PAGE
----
• For people with past heavy alcohol use, even after years of abstinence, sleep patterns may never completely return to normal.

  • Eliminate alcohol use, if possible.

  • Otherwise, limit alcohol use by not drinking after dinner.

  • Never use alcohol as a sleep aid. It only makes the problem worse.

  • Never mix alcohol with other medications, especially sleeping pills.


  • It is important to manage your diet, as having a large meal in the evening can make it harder to sleep at night.

  • Try eating a smaller meal early in the evening.

  • Avoid heavy, spicy, or high-sugar foods as these can interfere with sleep.

  • Foods that are rich in tryptophan (turkey, chicken, dairy products), and carbohydrates such as bread or crackers might help you to relax.

  • Reduce fluids after 7 pm so you are not awakened by the need to urinate.

Environmental Factors that Can Interfere with Sleep

Evaluate your bedroom environment to make sure it is as conducive to sleep as possible.


  • Bedroom noise level is a factor in sleep hygiene. Some people like a steady background noise to mask outside noises that might wake them up. Other people sleep better in a room that is quiet. Evaluate your sleep preference and make changes to your environment as needed.

  • If you like background noise, try using the radio low and tuned in between stations, or try a fan or a "white noise" machine. Do not use the TV for this purpose. Watching TV is a wakeful activity and should not be done in the bedroom.

  • You may need to talk to your partner about this, as people without sleep problems are not bothered by a TV in their room.


  • Exercise is good for sleep because it increases your metabolism, making your body perform more efficiently and increasing the need to sleep.

  • Try to set up a regular exercise routine that you do in the morning or early afternoon (get your doctor’s permission first). While exercise 2-3 hours before bedtime might make it harder to sleep, exercise earlier in the day may help you fall asleep more quickly and stay longer in a deep stage of sleep.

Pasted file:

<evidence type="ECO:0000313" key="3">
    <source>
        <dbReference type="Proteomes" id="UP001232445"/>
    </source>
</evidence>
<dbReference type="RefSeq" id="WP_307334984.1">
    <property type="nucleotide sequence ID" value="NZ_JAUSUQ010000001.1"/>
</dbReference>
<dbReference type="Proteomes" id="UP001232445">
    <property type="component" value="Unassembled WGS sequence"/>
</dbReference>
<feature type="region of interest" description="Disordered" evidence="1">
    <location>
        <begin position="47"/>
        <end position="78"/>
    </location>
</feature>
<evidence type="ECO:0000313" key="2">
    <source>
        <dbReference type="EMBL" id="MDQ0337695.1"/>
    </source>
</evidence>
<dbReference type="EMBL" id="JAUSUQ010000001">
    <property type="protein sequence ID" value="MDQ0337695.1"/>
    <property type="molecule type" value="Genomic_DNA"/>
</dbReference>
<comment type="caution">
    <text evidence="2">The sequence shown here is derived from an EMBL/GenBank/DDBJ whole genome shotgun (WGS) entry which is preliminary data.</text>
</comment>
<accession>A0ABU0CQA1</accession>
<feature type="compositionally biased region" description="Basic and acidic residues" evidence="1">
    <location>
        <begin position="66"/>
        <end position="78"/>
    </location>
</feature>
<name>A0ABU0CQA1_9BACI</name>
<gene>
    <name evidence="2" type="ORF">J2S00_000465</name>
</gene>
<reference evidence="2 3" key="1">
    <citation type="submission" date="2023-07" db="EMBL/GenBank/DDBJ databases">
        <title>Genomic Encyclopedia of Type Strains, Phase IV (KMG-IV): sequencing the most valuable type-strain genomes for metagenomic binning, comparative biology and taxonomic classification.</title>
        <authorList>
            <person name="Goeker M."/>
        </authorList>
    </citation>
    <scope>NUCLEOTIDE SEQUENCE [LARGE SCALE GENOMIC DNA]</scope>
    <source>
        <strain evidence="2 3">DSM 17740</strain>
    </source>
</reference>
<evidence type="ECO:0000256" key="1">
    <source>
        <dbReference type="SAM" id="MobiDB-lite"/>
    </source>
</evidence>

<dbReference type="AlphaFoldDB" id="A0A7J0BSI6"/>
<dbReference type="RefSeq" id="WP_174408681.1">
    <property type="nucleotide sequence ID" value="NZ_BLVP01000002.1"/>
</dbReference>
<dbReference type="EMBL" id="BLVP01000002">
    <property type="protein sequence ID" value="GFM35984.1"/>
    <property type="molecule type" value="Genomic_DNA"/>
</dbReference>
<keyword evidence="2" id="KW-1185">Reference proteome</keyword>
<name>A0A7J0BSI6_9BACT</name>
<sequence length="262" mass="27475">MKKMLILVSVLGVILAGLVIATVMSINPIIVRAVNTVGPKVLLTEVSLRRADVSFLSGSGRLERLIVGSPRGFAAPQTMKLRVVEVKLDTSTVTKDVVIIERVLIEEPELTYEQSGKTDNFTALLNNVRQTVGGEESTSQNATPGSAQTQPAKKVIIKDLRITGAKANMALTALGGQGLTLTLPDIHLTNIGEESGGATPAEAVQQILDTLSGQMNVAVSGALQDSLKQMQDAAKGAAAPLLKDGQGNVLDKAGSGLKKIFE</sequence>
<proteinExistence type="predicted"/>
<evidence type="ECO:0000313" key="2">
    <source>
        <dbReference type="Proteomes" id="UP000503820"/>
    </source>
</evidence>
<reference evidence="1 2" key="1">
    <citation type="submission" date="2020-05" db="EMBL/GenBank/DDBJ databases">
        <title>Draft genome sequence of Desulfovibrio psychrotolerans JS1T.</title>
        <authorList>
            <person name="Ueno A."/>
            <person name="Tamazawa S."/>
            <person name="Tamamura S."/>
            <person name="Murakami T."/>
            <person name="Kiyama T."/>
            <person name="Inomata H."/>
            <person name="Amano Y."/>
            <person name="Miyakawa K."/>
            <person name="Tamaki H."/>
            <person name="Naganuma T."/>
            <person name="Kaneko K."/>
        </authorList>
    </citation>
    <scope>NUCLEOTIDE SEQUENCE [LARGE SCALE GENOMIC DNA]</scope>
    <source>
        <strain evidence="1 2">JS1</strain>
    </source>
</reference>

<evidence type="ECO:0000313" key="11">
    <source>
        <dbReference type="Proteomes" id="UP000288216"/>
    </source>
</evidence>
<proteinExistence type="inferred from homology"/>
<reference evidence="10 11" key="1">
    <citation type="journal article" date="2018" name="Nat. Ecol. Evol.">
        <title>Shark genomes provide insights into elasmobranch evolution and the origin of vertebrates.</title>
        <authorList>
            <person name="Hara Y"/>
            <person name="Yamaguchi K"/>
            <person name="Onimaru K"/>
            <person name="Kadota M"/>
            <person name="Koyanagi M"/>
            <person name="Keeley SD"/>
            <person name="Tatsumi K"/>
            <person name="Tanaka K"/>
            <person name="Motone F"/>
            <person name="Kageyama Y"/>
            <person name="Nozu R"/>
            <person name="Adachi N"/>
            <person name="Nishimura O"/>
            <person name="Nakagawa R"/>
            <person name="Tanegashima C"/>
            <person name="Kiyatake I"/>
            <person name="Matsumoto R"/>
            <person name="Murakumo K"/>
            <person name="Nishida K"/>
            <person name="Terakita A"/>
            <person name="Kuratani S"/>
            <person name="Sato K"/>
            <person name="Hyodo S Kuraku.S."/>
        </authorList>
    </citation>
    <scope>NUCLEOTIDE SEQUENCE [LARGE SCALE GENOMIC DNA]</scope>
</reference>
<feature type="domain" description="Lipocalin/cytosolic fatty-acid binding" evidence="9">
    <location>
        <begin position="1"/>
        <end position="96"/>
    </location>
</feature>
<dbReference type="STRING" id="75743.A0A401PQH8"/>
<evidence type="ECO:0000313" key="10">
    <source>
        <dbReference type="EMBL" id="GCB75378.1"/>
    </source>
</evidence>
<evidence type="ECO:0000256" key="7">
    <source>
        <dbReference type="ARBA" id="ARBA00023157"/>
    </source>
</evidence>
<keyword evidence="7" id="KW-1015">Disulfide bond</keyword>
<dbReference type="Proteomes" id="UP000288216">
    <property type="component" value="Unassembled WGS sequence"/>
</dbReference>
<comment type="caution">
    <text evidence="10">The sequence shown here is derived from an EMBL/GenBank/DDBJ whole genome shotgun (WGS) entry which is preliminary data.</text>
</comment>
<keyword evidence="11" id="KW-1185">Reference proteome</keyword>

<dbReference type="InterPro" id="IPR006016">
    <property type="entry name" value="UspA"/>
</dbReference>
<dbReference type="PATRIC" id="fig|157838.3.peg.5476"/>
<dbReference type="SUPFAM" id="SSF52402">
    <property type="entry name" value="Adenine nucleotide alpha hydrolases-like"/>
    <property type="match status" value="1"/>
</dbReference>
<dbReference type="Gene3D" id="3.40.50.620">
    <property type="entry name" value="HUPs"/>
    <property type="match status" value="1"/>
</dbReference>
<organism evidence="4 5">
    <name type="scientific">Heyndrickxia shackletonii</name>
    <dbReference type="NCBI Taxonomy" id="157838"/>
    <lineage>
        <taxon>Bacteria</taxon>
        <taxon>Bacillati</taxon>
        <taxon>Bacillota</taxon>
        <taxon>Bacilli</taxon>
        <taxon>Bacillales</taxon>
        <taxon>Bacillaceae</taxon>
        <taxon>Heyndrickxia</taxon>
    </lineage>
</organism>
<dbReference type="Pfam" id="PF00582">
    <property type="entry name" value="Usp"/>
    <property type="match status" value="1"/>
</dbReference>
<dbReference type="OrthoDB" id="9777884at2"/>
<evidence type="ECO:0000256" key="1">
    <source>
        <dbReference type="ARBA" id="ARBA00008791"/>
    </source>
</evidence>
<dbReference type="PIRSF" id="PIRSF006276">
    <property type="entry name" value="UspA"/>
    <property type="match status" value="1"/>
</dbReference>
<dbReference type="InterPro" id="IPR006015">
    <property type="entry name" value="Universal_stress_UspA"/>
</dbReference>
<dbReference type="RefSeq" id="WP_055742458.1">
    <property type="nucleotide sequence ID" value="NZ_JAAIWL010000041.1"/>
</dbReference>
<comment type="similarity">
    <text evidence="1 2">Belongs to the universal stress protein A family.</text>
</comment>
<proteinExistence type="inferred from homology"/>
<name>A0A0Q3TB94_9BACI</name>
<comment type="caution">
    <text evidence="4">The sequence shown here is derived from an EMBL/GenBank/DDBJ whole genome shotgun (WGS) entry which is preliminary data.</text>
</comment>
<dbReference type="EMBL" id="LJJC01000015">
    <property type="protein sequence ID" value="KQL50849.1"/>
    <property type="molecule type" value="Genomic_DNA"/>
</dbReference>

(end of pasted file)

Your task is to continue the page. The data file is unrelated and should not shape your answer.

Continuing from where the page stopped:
• Engage in thirty minutes of a moderate exercise routine everyday early in the day.

  • Exercise helps reduce the risk of developing many health problems and appears to reduce symptoms of depression and anxiety.


  • Be sure to get exposure to sunlight each day, including early evening. This helps to regulate your biological clock.

  • Keep bedroom lighting low. When you walk into your bedroom at night, use a small lamp or other low lighting rather than a bright overhead light. This is in keeping with our general strategy to make the bedroom soothing and associated with relaxation and sleep.

Room Temperature

  • Most people sleep better in a room that is slightly cool rather than too warm. A room that is too hot leads to more awake time and light sleep.

Air Quality

  • Improve air quality in your bedroom by making sure it is well-ventilated.

  • If the room is too stuffy, it will be harder to sleep.

Bed Comfort

  • Make sure your mattress and pillows are comfortable.

  • Try to replace a mattress after 10 years with the highest quality you can afford.

  • Sleep with pajamas or comfortable clothes that are different from your daytime clothes. At home, changing into pajamas is another way you can prepare your mind and body for relaxation and sleep.

Partner Support

  • Making changes to your bedroom will require your partner’s understanding and support.